The high turnover rate of fundraisers is costing charities money. Lots of money.
The average amount of time a fundraiser stays at his or her job: 16 months. The direct and indirect costs of finding a replacement: $127,650.
Those figures come from new research by Penelope Burk, president of Cygnus Applied Research.
In her presentation at the Association of Fundraising Professionals conference in Vancouver, she said findings from a survey she has conducted of 1,700 fundraisers and 8,000 nonprofit chief executives, suggest that it would cost just $46,650 to keep a good fundraiser happy by providing better salaries and other benefits, such as additional vacation time.
The study is expected to be released this fall.
Demand for good fundraisers is so high that it is vastly outstripping the supply, Ms. Burk said. Most good fundraisers are on the job just three to six months before they get recruited for a new role.
“Only one out of three fundraisers experience even a day without a job,” Ms. Burk said.
Reasons for Moving
When fundraisers leave their jobs after a short time, it’s often to get a better salary. More than one-third cited that reason, Ms. Burk said, while the next most likely motivation was to secure a more senior role.
Not surprisingly, salary is the top reason charities often can’t get the fundraiser they want. About 58 percent of chief executives said a low salary offer caused them to lose their top candidates in a job search. Only 21 percent of chief executives said they were in a position to offer salaries they considered competitive.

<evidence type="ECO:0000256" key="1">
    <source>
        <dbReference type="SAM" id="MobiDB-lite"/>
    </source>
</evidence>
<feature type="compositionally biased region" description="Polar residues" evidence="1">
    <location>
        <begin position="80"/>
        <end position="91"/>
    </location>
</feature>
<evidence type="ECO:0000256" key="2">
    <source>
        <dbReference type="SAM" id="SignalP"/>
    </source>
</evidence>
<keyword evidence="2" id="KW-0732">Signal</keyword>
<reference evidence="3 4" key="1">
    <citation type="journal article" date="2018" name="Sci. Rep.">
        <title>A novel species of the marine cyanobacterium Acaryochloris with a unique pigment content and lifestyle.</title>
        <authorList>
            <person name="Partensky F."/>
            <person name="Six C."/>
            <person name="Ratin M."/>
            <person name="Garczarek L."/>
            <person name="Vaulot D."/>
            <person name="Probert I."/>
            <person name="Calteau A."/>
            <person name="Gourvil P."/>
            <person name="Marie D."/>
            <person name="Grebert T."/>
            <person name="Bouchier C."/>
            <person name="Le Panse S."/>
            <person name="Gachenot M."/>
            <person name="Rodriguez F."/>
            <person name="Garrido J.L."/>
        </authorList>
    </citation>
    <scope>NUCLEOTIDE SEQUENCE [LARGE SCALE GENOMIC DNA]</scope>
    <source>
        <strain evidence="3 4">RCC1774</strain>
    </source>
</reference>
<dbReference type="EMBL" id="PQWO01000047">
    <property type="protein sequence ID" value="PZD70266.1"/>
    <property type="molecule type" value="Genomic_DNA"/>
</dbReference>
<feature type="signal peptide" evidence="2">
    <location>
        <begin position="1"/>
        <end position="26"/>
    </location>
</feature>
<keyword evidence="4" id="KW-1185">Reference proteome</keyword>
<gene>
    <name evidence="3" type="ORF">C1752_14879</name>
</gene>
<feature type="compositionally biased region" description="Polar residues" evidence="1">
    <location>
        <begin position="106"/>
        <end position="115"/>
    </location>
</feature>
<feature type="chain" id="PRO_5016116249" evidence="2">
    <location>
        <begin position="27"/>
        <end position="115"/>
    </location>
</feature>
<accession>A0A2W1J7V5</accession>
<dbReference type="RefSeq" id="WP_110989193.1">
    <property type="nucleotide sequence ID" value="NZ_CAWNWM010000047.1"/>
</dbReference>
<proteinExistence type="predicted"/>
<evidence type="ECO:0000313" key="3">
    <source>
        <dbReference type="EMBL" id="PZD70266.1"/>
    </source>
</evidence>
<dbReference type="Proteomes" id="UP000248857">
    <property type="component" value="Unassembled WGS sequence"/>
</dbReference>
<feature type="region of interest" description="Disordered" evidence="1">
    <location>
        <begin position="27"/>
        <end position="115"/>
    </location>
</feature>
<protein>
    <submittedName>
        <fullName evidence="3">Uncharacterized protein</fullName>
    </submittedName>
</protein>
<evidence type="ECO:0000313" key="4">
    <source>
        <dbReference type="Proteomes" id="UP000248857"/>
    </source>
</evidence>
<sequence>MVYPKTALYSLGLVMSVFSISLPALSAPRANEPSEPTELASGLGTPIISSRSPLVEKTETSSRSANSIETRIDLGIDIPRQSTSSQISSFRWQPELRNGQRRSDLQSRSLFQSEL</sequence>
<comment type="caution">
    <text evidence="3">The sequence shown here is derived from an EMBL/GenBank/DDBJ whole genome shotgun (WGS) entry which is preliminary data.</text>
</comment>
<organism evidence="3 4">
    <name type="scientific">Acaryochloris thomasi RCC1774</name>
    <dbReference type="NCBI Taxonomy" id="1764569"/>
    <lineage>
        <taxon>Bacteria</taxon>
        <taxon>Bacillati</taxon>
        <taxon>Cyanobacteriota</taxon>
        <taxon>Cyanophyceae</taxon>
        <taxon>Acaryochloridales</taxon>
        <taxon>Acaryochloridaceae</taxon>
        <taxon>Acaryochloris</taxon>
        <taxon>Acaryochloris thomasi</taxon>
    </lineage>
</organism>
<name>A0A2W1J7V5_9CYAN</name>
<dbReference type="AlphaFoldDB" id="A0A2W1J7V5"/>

Ms. Burk offered the following advice for keeping fundraisers on the job:
Promote internal talent. Adopt a succession plan and train employees to rise to the next level in the organization. “Your best hire already works for you,” Ms. Burk said.
Set aside training opportunities. Cutting money for professional development, as many organizations did during the economic downturn will probably affect fundraisers’ performance. “The training budget is the one thing you should never allow to be cut,” she says.
Help ease workers’ schedules. According to Ms. Burk’s study, fundraisers most want help balancing the pressure of career and family duties. About 52 percent of fundraisers said they want the option to work from home, 51 percent want flexible hours, and 42 percent want additional vacation time.
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